Following Schnader Dissolution, Phila. Midsize Firms Fight to Stay Midsize
August 7, 2023
The Legal Intelligencer
Types : In the News
“There are some other firms similar to Schnader that are probably worried they could be looking at the same fate,” said Brian Levinson, managing partner of the legal recruiting firm Alevistar Legal.
- The firm struggled to institutionalize major clients, according to observers in the marketplace.
- Others noted that it became top heavy with more senior partners who were no longer bringing in as much work.
- Philadelphia is finding itself increasingly a target for large national firms.
Philadelphia’s once resilient midsize market is feeling the pressure.
Over the past few years several of Philadelphia’s stalwart firms—including Drinker Biddle & Reath, Pepper Hamilton and Conrad O’Brien—all chose to merge with firms based outside the state, demonstrating for many that midsize firms in the city must grow to survive. Now, with the news that the 88-year-old Schnader Harrison Segal & Lewis is closing its doors, midsize firm leaders once again find themselves evaluating their best paths forward given the high-pressured marketplace the city now finds itself in.
Montgomery McCracken Walker & Rhoads managing partner Steven Pachman said the “megafirm craze,” where midsize firms feel the need to link up with a large firm to survive, appears to be “in full force and effect.” Although, he said the trend does not appear to be isolated to Philadelphia.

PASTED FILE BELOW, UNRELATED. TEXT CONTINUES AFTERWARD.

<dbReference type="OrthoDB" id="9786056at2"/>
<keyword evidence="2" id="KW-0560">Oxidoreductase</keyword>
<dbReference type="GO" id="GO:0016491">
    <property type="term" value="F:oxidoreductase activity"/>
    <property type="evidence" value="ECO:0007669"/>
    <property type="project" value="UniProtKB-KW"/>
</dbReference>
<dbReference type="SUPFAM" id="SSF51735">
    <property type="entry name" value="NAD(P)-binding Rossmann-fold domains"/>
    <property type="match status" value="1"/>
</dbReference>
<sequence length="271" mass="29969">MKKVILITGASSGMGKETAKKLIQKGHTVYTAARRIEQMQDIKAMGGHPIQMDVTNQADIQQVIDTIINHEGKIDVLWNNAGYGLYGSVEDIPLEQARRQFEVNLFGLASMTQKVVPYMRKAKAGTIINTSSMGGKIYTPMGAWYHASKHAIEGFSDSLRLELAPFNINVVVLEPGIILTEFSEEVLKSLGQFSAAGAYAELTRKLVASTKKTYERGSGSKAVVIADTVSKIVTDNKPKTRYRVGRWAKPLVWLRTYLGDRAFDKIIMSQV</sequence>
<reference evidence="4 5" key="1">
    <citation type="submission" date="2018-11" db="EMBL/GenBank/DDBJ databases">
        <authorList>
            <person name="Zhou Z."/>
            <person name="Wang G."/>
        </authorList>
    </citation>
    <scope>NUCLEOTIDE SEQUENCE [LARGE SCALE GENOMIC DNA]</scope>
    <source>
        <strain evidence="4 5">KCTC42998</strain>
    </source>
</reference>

“Wherever you are, it’s that megafirm craze. That’s just what it is,” Pachman said. “Firms are feeling that pressure right now.”
Montgomery McCracken regularly fields interest from larger firms seeking to grow their litigation bench and enter the Philadelphia market, and Pachman himself said earlier this summer that he wouldn’t be surprised if the firm “made a move” in the next six to nine months. But in the wake of the Schnader news, he expressed resistance to the notion that a firm must join a megafirm to survive. Instead, he stressed the importance of servicing all the needs of the firm’s institutional clients.
“Our approach has been that we’re not going to succumb to this megafirm craze,” Pachman said. “We believe we have good systems in place to protect against any midsize firm pressure points.”